The acting head of the US Capitol Police told congressional members during a closed-door briefing Tuesday that the “department failed to meet its own high standards” on January 6 when a crowd of pro-Trump rioters overran the Capitol building.
Acting US Capitol Police chief Yogananda Pittman called the insurrection a “terrorist attack” and offered her “sincerest apologies on behalf of the department,” according to her prepared remarks during a briefing for lawmakers on the House Appropriations Committee with a number of agencies that had a role in security on January 6.
Pittman also said the department was aware of a “strong potential for violence” targeting Congress and did not take the appropriate steps to prevent it.
Pittman’s admission comes as US Capitol Police officers are debating whether to hold a no-confidence vote targeting department leaders who were working on the day of insurrection, including Pittman. One source told CNN that Pittman was the operational chief the day of the siege at the Capitol and “never took control of the radio or commanded officers what to do in any way, shape or form.”
Officers have told CNN that they felt abandoned and betrayed by the department’s leadership.
“Let me be clear: the Department should have been more prepared for this attack,” Pittman said Tuesday. “By January 4th, the Department knew that the January 6th event would not be like any of the previous protests held in 2020. We knew that militia groups and white supremacists organizations would be attending. We also knew that some of these participants were intending to bring firearms and other weapons to the event.”
Ultimately, Pittman took responsibility for mistakes that were made in protecting the Capitol.
“As the Acting Chief, I take responsibility for the mistakes that were made by the Department, and I pledge to this Committee, the Congress, the American people, and my USCP colleagues, that we will do better going forward, but we need to make changes,” she said.
Acting Sergeant at Arms Timothy Blodgett issued a blunt assessment Tuesday of the security failures that occurred, both in preparing for a protest of this nature and reacting to events as they unfolded, according to his prepared statement during Tuesday’s briefing in front of lawmakers.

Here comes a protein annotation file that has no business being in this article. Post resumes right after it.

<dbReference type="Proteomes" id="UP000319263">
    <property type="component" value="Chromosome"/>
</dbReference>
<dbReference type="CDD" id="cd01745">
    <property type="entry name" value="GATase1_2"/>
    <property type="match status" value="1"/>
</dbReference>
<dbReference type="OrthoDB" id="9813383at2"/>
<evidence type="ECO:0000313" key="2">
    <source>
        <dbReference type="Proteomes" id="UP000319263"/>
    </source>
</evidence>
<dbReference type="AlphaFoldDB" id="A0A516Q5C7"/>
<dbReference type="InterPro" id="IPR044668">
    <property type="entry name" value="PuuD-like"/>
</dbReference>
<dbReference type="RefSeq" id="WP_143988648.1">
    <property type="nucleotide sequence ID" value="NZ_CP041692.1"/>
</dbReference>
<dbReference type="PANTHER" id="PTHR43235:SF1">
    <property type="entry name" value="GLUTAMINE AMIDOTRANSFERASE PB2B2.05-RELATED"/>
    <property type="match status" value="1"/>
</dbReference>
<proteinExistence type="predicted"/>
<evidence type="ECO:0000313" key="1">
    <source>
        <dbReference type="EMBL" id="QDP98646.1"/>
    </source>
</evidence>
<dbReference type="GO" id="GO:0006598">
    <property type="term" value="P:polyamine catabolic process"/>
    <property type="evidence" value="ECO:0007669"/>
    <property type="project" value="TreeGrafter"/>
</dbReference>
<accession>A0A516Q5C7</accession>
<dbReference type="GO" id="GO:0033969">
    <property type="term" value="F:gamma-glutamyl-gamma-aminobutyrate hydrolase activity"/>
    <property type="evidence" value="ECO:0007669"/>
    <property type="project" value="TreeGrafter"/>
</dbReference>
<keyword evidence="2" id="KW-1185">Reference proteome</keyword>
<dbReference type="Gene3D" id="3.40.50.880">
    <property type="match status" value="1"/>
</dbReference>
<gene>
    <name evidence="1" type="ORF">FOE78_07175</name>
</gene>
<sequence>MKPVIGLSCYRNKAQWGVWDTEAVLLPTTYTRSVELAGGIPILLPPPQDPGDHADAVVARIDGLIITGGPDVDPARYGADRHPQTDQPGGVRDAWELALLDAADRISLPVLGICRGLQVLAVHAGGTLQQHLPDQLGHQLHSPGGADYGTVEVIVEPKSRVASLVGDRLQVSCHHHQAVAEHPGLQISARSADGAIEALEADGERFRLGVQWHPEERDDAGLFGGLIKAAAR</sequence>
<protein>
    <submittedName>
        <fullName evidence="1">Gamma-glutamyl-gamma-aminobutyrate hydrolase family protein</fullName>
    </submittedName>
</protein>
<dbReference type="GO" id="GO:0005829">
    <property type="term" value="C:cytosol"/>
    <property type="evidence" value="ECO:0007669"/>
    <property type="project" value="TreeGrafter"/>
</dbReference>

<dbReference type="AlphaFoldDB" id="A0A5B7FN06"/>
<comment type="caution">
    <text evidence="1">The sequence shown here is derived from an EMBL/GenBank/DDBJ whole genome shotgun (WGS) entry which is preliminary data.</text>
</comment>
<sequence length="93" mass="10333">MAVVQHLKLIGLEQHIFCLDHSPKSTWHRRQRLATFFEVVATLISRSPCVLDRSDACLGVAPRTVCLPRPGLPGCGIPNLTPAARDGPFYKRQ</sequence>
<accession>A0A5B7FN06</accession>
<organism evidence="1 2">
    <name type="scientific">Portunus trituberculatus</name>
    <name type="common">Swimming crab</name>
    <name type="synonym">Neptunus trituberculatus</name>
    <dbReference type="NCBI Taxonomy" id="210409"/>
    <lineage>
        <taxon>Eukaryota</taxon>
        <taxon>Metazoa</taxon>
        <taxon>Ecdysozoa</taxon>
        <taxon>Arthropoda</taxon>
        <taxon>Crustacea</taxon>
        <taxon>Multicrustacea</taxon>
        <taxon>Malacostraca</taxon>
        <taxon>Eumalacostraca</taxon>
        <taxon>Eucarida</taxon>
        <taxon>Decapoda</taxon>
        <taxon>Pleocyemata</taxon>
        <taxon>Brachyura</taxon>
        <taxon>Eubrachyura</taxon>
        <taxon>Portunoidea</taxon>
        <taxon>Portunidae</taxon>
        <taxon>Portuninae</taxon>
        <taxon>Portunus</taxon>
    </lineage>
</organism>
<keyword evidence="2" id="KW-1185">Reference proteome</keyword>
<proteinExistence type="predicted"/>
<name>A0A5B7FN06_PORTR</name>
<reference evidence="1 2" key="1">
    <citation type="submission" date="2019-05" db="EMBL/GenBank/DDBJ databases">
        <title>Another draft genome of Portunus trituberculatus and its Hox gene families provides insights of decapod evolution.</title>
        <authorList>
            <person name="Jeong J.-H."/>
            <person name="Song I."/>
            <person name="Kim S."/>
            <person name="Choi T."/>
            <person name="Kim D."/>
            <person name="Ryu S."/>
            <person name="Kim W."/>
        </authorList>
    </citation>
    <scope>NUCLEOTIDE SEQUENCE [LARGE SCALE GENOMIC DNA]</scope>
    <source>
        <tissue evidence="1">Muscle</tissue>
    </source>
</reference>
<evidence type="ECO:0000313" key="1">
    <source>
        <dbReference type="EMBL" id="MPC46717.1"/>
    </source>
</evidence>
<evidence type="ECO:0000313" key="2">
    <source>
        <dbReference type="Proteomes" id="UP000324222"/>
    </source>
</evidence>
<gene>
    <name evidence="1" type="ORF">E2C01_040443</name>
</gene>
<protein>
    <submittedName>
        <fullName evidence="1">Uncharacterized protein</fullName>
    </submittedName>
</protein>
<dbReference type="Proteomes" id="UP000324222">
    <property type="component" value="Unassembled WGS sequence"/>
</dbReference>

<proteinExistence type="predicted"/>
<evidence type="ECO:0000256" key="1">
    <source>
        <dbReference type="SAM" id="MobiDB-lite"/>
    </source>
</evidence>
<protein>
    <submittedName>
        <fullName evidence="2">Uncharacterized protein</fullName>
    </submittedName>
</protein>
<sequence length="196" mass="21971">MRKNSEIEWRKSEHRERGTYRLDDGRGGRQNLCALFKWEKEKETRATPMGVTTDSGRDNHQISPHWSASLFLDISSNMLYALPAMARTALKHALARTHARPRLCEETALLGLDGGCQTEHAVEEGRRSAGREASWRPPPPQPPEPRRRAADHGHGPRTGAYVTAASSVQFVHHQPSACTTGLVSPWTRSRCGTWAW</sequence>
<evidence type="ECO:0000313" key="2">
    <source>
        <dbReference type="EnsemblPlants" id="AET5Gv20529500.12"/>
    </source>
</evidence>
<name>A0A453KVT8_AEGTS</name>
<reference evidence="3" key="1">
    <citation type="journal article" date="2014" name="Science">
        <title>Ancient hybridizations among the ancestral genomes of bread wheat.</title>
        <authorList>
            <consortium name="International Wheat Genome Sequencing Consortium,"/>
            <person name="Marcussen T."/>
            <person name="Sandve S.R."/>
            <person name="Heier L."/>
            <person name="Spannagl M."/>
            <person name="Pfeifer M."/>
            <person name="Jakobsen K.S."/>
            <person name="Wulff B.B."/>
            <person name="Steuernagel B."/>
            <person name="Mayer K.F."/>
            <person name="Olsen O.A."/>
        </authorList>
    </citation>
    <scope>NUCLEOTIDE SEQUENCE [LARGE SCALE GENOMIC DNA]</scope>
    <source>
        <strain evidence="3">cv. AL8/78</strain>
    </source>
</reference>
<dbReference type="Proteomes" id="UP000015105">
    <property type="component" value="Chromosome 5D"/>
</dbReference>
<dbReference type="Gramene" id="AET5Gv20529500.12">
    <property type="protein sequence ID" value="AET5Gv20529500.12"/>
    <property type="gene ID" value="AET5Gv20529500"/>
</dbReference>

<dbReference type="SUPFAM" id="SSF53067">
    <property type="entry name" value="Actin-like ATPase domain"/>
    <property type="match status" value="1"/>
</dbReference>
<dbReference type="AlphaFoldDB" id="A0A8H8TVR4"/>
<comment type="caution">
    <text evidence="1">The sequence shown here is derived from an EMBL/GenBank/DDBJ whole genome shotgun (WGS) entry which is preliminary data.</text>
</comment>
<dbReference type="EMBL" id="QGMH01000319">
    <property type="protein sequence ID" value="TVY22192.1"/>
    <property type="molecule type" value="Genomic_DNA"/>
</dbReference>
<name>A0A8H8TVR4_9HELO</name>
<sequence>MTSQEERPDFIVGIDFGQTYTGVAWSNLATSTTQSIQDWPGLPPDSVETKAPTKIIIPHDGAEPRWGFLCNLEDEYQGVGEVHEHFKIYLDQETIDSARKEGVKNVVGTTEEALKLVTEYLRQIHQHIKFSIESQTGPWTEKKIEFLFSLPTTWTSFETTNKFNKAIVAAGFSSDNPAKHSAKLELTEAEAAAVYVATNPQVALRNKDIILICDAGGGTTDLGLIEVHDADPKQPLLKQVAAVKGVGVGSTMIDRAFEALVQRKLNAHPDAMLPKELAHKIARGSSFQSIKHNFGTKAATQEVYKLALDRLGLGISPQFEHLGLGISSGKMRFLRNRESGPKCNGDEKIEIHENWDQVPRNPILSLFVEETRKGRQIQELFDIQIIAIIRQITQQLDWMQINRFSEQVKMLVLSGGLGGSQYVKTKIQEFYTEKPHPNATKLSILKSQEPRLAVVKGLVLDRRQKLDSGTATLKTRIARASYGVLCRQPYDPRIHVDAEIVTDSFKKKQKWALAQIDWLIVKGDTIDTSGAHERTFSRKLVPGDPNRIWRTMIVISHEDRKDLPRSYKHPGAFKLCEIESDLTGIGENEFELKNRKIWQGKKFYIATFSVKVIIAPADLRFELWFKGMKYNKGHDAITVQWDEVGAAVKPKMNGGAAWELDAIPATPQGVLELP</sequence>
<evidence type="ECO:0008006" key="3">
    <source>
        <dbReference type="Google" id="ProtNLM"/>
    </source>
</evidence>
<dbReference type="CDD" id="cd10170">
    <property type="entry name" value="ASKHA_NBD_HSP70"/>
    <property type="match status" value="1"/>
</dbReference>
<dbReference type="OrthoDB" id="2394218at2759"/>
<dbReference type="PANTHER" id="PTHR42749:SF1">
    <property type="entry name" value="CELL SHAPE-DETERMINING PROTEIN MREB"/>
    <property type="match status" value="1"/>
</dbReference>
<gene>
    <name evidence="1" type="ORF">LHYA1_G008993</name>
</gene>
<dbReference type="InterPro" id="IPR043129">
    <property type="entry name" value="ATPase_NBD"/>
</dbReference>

“It is clear there was a failure of preparation. Whether it was insufficient or conflicting intelligence, lacking ability to translate that intelligence into action, insufficient preparation or an inadequate ability to mobilize partner agencies for immediate assistance, a series of events, once thought unfathomable, unfolded allowing our most sacred halls to be breached. And, sadly, several lives were lost, including Officer Brian Sicknick and Officer Howard Liebengood,” Blodgett said in his remarks.
Pittman outlined four things that made the department ill-equipped to respond to the attack, including the lack of manpower. The acting chief said USCP officers did not have the right equipment on hand or easily accessible, and the process for sealing the building “may not have been consistently followed.” Lastly, Pittman stated that the department was told that communication over their radios and the public address system were hard to hear during the attack.
Since the insurrection, Pittman said USCP has coordinated with the National Guard to secure the Capitol and the complex surrounding it and has “taken steps to ensure” that USCP is sharing and receiving critical intelligence information from its law enforcement partners. Pittman also said that the department’s intelligence director is now holding daily internal intelligence briefings with USCP officials.
Pittman said that going forward, “the Capitol’s security infrastructure must change and that the Department needs access to additional resources — both manpower and physical assets.”
This story has been updated.